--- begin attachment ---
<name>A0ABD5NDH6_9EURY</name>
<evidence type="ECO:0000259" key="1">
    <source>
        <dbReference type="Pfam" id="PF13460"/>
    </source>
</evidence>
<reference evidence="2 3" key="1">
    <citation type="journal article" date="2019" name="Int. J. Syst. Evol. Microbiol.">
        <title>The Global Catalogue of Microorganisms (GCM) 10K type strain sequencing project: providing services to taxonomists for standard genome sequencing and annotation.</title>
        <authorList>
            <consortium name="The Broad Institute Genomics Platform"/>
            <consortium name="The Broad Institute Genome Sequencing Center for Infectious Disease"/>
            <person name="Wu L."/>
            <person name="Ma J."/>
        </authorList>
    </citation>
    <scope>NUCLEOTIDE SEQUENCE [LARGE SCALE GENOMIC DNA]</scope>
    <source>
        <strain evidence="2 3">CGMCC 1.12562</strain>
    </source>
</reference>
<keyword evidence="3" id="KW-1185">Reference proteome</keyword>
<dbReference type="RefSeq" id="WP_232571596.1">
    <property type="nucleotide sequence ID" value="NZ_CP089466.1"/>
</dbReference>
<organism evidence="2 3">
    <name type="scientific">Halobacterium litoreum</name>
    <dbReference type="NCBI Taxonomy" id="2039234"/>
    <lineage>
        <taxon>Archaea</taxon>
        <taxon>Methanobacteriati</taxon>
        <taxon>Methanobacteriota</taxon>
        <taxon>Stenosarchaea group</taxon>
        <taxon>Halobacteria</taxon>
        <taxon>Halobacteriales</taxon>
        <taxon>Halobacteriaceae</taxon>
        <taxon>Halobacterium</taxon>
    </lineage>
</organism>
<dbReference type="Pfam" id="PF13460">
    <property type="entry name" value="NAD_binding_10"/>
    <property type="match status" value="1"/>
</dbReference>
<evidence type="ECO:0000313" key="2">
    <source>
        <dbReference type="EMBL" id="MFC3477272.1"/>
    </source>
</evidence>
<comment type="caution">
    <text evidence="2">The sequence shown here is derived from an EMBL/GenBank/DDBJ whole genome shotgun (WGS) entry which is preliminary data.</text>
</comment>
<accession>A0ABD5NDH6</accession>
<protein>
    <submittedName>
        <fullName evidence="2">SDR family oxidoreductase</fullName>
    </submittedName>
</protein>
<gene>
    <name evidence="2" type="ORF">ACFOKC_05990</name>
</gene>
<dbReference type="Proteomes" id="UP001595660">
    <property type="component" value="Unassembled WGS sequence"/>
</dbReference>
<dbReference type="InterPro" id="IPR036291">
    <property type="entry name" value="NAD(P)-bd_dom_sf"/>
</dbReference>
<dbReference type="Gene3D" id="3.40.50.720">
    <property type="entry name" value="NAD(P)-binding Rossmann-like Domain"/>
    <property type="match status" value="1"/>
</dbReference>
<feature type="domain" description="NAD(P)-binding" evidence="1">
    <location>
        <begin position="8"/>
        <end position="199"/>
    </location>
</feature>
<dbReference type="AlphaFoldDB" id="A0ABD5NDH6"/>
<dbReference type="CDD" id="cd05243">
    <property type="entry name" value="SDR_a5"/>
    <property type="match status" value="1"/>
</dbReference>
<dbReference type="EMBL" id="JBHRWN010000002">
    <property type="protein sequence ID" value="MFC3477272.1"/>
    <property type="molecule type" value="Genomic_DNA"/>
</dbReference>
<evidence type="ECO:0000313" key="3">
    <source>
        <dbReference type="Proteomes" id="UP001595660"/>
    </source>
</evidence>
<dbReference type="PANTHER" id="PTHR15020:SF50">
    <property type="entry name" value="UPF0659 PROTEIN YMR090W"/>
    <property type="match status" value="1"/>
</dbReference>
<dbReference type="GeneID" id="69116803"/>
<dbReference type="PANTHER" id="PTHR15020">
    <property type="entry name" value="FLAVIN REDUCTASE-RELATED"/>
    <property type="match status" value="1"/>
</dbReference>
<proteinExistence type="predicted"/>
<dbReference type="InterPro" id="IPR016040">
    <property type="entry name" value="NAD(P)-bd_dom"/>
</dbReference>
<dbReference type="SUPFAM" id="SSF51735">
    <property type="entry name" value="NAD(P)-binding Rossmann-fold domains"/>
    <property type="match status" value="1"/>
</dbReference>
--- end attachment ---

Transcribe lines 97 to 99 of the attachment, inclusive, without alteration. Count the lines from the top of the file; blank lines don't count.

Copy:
    <property type="entry name" value="FLAVIN REDUCTASE-RELATED"/>
    <property type="match status" value="1"/>
</dbReference>